Inflation Anxiety: Three ways your financial plan can help
Updated: Aug 7
We’re facing what might be an inflationary people and many people are worried about it. We talk about three ways your financial plan can help protect you.
First we talk about how buying stocks in the form of mutual funds and ETFs actually protects against inflation.
Next, John explains how a 30 year fixed mortgage is a hedge against inflation. Jargon alert—hedge in this context mean that it protects you against inflation.
Finally, Bridget talks about how Social Security is indexed for inflation.
While inflation is a real concern and it can be difficult to visualize the numbers in the future, with the right way to think about it, inflation is something you can plan for rather than worry about.
John: Inflation is as high as it's been in years. It's all over the news, and what to do about it? That's what we're going to talk about today on this episode of Friends Talk Financial Planning. Hi, I'm John Scherer, and I run a fee-only financial planning practice in Middleton, Wisconsin.
Bridget: And I'm Bridget Sullivan Mermel, and I've got a fee-only financial planning practice in Chicago, Illinois. John, a lot of people are worried about inflation. And so obviously, inflation is happening now, and people see prices of individual things and are concerned about it. So what do you tell people about inflation?
John: Yeah. That's a great question. It's kind of interesting. We haven't had inflation in a real sense in a long time, right? And then after things were shut down last year, now we're seeing this pop and it's like “oh, what do we do about this?”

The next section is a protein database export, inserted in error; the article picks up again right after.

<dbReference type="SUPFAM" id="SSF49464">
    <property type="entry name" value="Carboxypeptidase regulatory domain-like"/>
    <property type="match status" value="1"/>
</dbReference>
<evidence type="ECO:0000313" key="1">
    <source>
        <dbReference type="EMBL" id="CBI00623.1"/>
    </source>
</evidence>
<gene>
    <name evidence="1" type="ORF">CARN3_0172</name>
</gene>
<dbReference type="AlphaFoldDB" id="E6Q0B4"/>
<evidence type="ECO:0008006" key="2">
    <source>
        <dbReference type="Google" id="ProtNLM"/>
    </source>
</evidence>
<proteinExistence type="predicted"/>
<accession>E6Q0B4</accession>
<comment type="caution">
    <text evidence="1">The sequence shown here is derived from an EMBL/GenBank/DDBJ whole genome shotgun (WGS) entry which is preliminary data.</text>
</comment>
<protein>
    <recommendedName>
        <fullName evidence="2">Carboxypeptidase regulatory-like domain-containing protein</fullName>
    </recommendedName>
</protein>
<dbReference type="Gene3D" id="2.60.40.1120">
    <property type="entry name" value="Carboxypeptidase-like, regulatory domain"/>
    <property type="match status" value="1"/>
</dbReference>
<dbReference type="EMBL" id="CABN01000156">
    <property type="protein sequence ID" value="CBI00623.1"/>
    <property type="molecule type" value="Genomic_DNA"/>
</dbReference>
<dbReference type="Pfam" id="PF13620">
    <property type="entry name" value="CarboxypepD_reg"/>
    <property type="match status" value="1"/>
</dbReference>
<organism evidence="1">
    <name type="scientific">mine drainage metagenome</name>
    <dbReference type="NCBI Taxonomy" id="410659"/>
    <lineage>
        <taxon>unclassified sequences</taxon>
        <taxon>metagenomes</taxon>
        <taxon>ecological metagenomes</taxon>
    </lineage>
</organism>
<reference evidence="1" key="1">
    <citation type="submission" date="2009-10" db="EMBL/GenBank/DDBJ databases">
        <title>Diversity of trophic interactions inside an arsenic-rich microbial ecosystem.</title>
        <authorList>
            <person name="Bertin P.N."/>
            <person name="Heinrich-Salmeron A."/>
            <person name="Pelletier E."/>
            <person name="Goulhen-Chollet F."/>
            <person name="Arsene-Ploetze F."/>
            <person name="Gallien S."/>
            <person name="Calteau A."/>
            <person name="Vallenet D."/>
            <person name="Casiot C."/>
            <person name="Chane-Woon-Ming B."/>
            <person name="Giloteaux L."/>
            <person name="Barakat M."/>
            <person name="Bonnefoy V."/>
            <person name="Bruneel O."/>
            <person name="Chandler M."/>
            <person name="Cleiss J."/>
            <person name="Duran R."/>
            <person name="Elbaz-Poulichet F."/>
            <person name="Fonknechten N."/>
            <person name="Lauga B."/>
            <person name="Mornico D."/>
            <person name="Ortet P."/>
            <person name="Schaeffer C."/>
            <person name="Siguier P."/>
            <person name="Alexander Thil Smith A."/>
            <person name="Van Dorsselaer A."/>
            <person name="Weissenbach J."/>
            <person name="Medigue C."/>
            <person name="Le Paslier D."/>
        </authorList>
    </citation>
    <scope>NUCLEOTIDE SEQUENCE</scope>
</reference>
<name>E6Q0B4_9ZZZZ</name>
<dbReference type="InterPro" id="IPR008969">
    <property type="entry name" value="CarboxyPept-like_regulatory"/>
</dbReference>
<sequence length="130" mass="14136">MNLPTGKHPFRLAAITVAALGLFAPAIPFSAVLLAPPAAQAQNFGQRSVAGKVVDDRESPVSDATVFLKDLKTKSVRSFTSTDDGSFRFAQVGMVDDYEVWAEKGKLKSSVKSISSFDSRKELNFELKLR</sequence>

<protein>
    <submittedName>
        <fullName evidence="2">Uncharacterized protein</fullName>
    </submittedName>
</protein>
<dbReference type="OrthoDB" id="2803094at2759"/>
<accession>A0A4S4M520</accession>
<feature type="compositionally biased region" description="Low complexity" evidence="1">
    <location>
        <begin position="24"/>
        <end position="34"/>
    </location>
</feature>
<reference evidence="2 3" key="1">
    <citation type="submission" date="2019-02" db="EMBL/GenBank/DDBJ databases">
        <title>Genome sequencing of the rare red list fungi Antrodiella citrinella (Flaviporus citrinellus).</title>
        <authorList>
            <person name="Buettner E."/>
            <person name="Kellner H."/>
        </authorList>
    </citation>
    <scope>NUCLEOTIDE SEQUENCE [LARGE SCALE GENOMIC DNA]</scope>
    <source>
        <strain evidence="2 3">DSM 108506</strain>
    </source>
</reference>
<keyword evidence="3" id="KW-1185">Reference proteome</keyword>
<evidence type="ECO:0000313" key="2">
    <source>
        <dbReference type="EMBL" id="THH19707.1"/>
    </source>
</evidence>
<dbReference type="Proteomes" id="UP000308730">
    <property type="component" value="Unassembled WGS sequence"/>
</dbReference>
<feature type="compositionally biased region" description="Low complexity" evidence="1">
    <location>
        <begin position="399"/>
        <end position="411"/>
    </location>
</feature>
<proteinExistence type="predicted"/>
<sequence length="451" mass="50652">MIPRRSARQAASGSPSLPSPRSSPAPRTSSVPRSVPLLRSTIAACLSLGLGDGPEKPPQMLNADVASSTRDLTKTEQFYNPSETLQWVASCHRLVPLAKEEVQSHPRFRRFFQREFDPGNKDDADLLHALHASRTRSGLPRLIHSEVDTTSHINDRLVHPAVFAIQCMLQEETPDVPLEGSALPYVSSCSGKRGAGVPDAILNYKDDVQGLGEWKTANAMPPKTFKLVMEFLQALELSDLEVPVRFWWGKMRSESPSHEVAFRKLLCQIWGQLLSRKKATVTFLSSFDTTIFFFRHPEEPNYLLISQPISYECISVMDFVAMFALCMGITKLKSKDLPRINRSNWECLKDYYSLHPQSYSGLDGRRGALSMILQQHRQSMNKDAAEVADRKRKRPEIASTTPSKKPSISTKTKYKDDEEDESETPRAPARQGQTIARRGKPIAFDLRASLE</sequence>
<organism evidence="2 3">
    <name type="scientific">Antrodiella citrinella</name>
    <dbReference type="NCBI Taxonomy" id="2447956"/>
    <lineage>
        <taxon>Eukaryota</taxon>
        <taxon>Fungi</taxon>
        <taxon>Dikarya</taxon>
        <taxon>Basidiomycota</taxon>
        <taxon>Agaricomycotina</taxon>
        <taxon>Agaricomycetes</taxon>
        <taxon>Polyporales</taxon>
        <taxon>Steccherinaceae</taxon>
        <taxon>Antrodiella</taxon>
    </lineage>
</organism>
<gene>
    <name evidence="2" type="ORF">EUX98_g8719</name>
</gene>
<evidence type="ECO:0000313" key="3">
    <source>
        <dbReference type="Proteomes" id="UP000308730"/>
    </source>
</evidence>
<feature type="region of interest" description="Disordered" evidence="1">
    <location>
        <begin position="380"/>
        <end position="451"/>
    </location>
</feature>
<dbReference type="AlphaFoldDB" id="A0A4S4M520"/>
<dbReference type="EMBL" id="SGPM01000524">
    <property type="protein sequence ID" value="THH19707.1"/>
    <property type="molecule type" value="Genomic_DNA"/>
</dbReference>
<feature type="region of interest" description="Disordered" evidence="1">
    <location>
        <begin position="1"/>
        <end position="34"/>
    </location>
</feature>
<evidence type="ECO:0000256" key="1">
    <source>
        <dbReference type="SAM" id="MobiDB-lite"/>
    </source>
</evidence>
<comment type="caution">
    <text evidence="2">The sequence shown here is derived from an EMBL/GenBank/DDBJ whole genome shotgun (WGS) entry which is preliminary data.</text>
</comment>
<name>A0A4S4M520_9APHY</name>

John: And, you know, it does come back to some, there are some fundamentals that make sense. And the one big thing that I tell people is the best place to help offset or prepare yourself for inflation from an investment standpoint is having money in stocks, which is basically like buying companies, buying shares of companies, because as prices go up, a cup of supplies, of materials, of labor, companies are flexible and can raise their prices to keep up with that. So it's a very sensitive way to…they're very sensitive to increases in pricing and can adjust quickly. So it's as simple as it sounds, buying stocks inside of mutual funds and having a good allocation to that. That's one of the best things we can do to help offset the impact of potential inflation.
Bridget: So you're saying that some of the return that people get on investments from stocks is actually from inflation?
John: I don't know, that's a good question, I don't know if I would put it exactly that way, but when prices go up, right? If it costs more for a fast-food restaurant to buy hamburger because of inflationary prices, then they're going to raise the price of the hamburgers they sell to us, and they have the ability to keep their profit margins. Even so, I'm not sure that inflation is necessarily a driver of that, but it can be built in and can be adjusted to quickly. Whereas think about banks when they loan money out for CDs. If you have a five-year CD, they don't have as much flexibility to make changes and to react to that as a business does.
Bridget: Right. So what else do you tell people? So that's an interesting, interesting perspective on how stocks actually protect you against inflation. What else do you tell people, it seems like there are some other things, too.
John: Having stocks and then you get 401ks in your IRAs and things, one of the other really big factors that can help you offset inflation is having a fixed mortgage on your house to the extent you plan to live there for a long time. Current rates, I was just checking for a client this week, around our area are still at 3% or so on a 30-year fixed mortgage. And if you think about that, whatever the actual dollars that you're spending, if it's 1,000 dollars a month or 2,000 dollars a month on your mortgage, what are you going to be paying in 10 years, 1,000 dollars a month. What about in 20 years? What about in 30 years?